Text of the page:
By Sheshu Babu*
While the general condition of prisons and the prisoners is pathetic, those suffering disability is horrific to say the least. The basic right to life (Article 21 of the constitution) is mostly violated in dealing with prisoners who are handicapped.
The Veena Sethi case in the early 1980s brought to light the treatment of persons with mental illnesses and their prolonged incarceration ranging from 16 to 30 years in custody (“The rights of prisoners with disabilities, by Kalpana Kannabhiran”, October 18, 2016, thehindu.com). This case highlighted the importance of addressing the conditions of disabled prisoners and the lack of accessories and support needed to them for their daily living.
India is committed to the UN Convention on the Rights of Persons with Disabilities (UNCRPD). Article 4(d) enjoins States Parties “to refrain from engaging in any act or practice that is inconsistent with the present Convention and to ensure that public authorities and institutions act in conformity with the present Convention”.
In relation to State custody of persons with disabilities, Article 15(1) of UNCRPD states, “No one shall be subjected to torture or to cruel, inhuman or degrading treatment or punishment”. Article 15(2) places an obligation on states to protect disabled persons from cruel, degrading or inhuman punishment or treatment.
Explaining the nightmarish situation of disabled prisoners, Toshio Meronek in an article (“The Invisible Punishment of Prisoners with Disabilities”, July 23, 2013, thenation.com) says that unless changes are brought about, the disabled prisoners would be subjected to worse excesses of the prison system. The article elaborates struggles of about 100 mentally disabled prisoners in Santa Rita Jail, Alameda County, California , Ricky Thomas was denied medical and physical access for years. The American Civil Liberties Union(ACLU) has been exposing the violations by authorities of Americans with Disabilities Act.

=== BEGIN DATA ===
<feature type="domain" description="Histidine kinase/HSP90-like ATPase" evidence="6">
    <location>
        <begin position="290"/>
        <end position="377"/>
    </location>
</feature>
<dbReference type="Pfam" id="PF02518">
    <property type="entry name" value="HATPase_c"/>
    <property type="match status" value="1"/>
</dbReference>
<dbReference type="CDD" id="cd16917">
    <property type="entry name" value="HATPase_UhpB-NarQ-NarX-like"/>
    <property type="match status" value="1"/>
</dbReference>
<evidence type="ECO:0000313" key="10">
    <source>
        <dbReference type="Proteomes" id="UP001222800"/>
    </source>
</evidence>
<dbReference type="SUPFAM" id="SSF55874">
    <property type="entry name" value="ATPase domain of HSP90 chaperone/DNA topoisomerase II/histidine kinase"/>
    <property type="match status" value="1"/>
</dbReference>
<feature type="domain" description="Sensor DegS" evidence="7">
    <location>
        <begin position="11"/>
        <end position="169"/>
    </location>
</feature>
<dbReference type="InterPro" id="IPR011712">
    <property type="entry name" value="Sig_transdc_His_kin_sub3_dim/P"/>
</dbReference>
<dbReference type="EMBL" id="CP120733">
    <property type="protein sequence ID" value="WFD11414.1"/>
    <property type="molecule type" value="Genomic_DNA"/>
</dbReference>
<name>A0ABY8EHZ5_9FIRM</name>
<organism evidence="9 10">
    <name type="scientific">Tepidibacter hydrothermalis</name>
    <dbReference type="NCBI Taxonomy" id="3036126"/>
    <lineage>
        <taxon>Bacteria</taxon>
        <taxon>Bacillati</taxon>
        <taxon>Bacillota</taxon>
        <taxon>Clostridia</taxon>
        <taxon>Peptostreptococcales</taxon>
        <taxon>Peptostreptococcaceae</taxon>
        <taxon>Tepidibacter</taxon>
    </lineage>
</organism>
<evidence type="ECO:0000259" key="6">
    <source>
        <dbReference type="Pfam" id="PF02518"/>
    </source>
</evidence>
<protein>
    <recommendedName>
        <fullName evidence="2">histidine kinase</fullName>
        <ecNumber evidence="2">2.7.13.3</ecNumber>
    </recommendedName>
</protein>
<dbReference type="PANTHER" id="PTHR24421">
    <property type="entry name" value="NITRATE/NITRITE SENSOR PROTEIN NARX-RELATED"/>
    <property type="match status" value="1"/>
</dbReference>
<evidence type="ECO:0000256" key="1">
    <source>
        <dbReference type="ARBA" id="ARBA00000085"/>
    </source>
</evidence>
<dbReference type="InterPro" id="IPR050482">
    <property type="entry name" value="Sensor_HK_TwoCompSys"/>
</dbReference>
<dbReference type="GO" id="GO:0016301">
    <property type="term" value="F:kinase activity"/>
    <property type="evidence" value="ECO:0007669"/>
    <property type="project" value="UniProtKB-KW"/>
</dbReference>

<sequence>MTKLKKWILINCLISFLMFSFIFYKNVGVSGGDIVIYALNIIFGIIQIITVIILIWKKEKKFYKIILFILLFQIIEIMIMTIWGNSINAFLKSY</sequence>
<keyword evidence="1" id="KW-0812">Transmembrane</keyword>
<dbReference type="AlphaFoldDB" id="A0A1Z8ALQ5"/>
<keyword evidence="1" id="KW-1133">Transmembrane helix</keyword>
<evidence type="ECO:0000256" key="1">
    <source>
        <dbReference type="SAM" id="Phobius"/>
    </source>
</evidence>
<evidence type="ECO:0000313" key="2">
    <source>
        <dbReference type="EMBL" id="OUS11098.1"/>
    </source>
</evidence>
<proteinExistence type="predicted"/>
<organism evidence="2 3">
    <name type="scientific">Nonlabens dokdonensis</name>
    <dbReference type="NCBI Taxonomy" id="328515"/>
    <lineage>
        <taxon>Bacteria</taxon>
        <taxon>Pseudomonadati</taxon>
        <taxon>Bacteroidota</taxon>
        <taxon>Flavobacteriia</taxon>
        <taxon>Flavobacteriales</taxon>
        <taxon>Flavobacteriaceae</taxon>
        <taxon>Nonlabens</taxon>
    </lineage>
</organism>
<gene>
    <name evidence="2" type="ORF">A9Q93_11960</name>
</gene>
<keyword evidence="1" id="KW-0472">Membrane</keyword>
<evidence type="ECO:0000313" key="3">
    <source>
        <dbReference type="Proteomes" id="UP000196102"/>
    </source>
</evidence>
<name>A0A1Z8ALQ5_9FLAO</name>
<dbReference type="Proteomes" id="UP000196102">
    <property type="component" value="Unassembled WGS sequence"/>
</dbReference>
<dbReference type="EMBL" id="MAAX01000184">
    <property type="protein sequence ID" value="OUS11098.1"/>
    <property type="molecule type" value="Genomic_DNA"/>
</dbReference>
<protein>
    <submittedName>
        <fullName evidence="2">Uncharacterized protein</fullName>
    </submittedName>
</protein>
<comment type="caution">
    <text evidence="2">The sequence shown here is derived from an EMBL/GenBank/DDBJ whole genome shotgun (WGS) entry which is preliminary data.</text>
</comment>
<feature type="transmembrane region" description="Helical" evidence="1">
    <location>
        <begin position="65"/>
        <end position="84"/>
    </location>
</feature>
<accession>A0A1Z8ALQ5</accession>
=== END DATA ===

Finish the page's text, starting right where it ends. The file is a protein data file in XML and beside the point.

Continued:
Similar is the case with Prof GN Saibaba. In a post on his condition in jail (“Health deterioration of Prof G N Saibaba in Anda cell”, by AS Vasantha Kumari, January 29, 2019, kracktivist.org); the inhuman treatment can be palpably seen. When his wife saw him through the barred glass panes of “mulakat” window on December 26, 2018 according to court orders, she could find his health worsen beyond imagination. He could not almost move and his hands shivered and he developed many other problems besides the usual diseases. Even the time allocated for conducting tests was insufficient. Since almost two years, the case is dragging without any sight of relief.
His rights are being severely curbed and the illegal incarceration continues with solitary confinement in the jail.
Let alone justice, even the cells in which disabled persons are lodged do not have basic facilities like ventilation, toilets and hygienic food, etc. Tony Goodman, a wheel- chair bound paraplegic, inmate at the Georgia state prison, in a 1999 suit, claimed discrimination under Title II of the Americans with Disabilities Act (“Disabled and in Jail: The Disability Rights of Prisoners” by Ellen Rosner Feig, legalzoom.com). After struggles in lower courts, the Supreme Court gave some relief by agreeing for better access to basic facilities in prisons.
In India too, many handicapped languishing in jails should be granted at least minimum facilities for smooth conduct of their daily requirements. According to a study (“Disabilities among prison and Jail inmates 2011-2012″, Jennifer Bronson and Laura M Maruschak, December 14, 2015, bjs.gov), an estimated 32% of prisoners and 40% of jail inmates reported disability according to National Inmate Survey (NIS-3) and female prisoners are more likely to report cognitive disability in America. In India too, many disabled prisoners are facing harsh condition with lack of sympathy from jail officials.
Most of them are incarcerated for years without trials.
The court should address problems of disabled and persons like Saibaba should be given facilities to discharge their day-to-day needs. The bail application should be heard by Court at the earliest.
*Writer from anywhere and everywhere is a supporter of speedy justice, especially political prisoners